Category Archives: Ideas worth pondering

How Does She Do It? First hand stories and advice from successful female scientists with kids

The Fairhall lab at the University of Washington has compiled a fantastic (and growing) collection of first-hand accounts from female scientists who have successful scientific careers and families. Each woman tells her story and gives some key pieces of advice on

How Does She Do It? First hand stories and advice from successful female scientists with kids

The Fairhall lab at the University of Washington has compiled a fantastic (and growing) collection of first-hand accounts from female scientists who have successful scientific careers and families. Each woman tells her story and gives some key pieces of advice on

Have you heard about ‘The Journal of Brief Ideas’?

Thanks to postdoc Dominic Eberle from the BIOTEC for telling us about this new journal! “I just stumbled upon a new journal which fills quite an interesting niche: The Journal of Brief Ideas. http://beta.briefideas.org/about The lead article by David Harris describes very

Have you heard about ‘The Journal of Brief Ideas’?

Thanks to postdoc Dominic Eberle from the BIOTEC for telling us about this new journal! “I just stumbled upon a new journal which fills quite an interesting niche: The Journal of Brief Ideas. http://beta.briefideas.org/about The lead article by David Harris describes very

More articles on the postdoc experience, plus good news from the Max Planck Society

It’s time for another link roundup, because tons of great articles, reports, blog posts, and podcasts relevant to postdocs have come out in the past few months. The NatureJobs Blog has an ongoing “postdoc series” that started at the beginning

More articles on the postdoc experience, plus good news from the Max Planck Society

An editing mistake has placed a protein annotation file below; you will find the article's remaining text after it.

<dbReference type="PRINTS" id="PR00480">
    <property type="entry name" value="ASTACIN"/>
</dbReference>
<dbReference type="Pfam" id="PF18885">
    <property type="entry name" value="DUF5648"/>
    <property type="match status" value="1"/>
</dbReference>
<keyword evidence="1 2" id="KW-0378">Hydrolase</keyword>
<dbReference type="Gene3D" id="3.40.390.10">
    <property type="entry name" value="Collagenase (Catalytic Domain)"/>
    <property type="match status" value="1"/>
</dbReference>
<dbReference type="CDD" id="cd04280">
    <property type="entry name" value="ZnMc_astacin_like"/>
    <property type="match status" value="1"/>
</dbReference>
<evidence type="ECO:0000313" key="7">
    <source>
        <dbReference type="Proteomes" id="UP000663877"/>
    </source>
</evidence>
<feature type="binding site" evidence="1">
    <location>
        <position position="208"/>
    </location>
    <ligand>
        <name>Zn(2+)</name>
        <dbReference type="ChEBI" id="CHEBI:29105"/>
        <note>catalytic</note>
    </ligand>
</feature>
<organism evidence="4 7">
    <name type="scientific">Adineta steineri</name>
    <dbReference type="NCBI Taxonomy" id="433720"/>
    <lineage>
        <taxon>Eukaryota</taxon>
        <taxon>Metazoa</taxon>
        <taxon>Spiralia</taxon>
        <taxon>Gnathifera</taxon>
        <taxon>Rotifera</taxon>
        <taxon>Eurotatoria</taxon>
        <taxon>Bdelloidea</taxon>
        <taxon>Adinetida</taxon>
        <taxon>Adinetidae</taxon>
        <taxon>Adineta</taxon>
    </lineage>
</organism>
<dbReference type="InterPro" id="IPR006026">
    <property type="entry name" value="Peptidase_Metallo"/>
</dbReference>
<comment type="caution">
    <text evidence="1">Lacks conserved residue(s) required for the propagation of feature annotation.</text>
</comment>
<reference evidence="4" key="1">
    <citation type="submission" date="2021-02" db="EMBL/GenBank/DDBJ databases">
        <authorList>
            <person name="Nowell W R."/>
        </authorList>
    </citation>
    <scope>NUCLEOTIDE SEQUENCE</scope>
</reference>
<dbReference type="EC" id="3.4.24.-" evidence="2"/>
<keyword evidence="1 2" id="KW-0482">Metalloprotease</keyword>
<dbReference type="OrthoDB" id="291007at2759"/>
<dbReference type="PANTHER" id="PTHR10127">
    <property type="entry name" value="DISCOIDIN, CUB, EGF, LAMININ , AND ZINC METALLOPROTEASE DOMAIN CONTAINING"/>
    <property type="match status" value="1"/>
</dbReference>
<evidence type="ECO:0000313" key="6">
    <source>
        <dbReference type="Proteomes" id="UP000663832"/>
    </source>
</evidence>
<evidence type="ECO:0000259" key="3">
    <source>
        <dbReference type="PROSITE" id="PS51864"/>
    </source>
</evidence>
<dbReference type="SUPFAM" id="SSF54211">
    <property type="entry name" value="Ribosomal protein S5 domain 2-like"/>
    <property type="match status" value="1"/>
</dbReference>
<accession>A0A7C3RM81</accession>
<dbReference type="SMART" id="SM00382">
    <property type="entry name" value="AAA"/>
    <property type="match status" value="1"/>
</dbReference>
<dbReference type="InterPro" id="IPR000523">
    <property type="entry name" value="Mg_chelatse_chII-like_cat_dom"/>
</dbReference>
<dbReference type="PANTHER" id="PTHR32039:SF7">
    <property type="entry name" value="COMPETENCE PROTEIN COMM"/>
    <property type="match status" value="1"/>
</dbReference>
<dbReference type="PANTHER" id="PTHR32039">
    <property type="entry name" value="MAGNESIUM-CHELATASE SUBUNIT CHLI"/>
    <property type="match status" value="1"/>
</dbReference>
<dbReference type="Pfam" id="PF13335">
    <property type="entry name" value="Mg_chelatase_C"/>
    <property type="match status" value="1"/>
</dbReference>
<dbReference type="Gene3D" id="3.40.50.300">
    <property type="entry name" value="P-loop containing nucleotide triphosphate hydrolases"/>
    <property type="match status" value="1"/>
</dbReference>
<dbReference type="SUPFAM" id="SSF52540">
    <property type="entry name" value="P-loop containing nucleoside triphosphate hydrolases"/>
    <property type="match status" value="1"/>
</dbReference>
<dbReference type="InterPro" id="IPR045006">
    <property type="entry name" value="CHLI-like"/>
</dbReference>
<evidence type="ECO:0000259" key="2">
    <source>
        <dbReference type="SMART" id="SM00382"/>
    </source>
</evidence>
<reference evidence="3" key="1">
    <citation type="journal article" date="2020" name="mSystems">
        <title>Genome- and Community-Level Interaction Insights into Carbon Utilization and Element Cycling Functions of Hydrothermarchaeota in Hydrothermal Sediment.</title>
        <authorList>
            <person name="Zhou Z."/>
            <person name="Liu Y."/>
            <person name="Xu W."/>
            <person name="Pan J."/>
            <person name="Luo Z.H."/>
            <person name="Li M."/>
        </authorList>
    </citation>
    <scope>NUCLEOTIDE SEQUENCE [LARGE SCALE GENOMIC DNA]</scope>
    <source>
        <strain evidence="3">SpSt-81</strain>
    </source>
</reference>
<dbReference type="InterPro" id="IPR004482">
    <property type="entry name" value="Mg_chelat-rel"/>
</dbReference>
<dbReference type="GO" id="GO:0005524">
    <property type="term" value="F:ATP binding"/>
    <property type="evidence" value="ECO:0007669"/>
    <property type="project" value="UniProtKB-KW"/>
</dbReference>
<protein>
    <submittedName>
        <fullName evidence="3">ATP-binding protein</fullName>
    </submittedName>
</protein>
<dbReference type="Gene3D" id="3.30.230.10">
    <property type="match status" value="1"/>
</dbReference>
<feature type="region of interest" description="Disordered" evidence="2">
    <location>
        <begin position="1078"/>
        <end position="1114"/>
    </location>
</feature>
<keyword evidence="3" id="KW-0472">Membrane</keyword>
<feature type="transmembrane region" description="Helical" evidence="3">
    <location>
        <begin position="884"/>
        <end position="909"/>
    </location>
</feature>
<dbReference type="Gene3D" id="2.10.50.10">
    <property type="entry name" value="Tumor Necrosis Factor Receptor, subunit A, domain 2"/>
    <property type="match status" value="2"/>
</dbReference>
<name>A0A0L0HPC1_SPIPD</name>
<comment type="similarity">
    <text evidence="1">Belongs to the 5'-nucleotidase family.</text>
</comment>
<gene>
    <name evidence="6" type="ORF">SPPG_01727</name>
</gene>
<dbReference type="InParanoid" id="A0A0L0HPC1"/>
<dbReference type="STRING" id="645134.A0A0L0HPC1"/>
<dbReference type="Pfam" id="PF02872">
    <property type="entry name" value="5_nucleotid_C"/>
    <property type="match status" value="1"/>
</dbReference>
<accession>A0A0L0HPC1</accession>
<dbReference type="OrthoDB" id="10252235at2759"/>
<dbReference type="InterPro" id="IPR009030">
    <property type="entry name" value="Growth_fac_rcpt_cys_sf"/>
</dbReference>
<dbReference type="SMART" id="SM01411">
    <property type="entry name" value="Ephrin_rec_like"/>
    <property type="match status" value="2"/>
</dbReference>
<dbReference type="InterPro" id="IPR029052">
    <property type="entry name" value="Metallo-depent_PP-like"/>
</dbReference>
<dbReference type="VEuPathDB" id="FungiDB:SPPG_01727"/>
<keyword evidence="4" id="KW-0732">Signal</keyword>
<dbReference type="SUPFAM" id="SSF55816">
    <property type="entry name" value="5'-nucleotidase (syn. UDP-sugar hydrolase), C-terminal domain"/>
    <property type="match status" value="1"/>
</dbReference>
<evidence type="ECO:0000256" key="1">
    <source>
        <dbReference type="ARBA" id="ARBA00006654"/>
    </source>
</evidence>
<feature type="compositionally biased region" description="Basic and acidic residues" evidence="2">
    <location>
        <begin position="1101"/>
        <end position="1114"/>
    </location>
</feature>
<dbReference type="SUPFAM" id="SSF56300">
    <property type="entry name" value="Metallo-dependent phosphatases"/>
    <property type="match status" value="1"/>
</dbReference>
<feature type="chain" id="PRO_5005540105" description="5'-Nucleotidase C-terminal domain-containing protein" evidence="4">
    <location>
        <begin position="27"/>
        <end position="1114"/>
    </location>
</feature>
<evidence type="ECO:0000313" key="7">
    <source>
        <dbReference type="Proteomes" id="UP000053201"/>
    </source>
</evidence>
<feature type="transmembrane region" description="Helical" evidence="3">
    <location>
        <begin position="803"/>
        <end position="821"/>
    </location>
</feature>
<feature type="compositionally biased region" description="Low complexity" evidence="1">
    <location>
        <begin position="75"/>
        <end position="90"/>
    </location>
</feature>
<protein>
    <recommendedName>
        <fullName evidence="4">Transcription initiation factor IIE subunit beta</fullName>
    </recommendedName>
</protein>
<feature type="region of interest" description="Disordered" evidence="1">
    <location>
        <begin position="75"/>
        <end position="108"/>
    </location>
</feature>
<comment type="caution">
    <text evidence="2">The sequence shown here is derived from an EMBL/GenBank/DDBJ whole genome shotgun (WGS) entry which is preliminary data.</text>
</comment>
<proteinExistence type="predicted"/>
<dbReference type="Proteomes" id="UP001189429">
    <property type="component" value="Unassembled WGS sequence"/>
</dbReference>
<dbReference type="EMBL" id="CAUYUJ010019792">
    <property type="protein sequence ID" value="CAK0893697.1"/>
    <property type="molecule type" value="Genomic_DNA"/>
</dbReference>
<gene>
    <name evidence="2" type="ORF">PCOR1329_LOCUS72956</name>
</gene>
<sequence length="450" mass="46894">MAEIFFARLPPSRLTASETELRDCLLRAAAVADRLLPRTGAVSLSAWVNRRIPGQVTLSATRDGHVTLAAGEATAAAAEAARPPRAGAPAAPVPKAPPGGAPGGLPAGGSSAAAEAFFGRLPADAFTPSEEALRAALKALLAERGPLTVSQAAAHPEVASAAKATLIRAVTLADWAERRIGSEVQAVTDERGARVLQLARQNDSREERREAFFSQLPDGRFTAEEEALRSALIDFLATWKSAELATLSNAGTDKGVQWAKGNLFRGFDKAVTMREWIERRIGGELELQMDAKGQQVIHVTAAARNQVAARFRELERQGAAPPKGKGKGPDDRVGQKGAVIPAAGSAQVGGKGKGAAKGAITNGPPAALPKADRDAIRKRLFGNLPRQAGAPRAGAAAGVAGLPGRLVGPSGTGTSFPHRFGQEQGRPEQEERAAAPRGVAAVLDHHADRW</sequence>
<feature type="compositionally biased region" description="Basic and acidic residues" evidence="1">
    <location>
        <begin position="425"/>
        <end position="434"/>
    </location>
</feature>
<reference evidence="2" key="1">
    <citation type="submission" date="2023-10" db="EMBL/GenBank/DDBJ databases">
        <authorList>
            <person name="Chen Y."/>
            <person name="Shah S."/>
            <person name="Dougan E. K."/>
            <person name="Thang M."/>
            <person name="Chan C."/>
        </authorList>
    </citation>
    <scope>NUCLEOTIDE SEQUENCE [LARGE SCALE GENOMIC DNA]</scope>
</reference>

It’s time for another link roundup, because tons of great articles, reports, blog posts, and podcasts relevant to postdocs have come out in the past few months. The NatureJobs Blog has an ongoing “postdoc series” that started at the beginning

The Thrill of Defeat

Hi all! Just read an awesome article, The Thrill of Defeat < http://nautil.us/issue/21/information/the-thrill-of-defeat > The article unfolds what the author describes as the ‘biggest scoop’ of molecular biology – deciphering the genetic code. It is educational, suspenseful (?), and easy to read. The best

The Thrill of Defeat

Hi all! Just read an awesome article, The Thrill of Defeat < http://nautil.us/issue/21/information/the-thrill-of-defeat > The article unfolds what the author describes as the ‘biggest scoop’ of molecular biology – deciphering the genetic code. It is educational, suspenseful (?), and easy to read. The best

What is the future of scientific publishing and evaluation?

Publications are our primary scientific currency and play a major role in how we are evaluated when applying for jobs, tenure, and funding. Thus, the editorial, peer-review, and communication practices of major journals are important for all of us and

What is the future of scientific publishing and evaluation?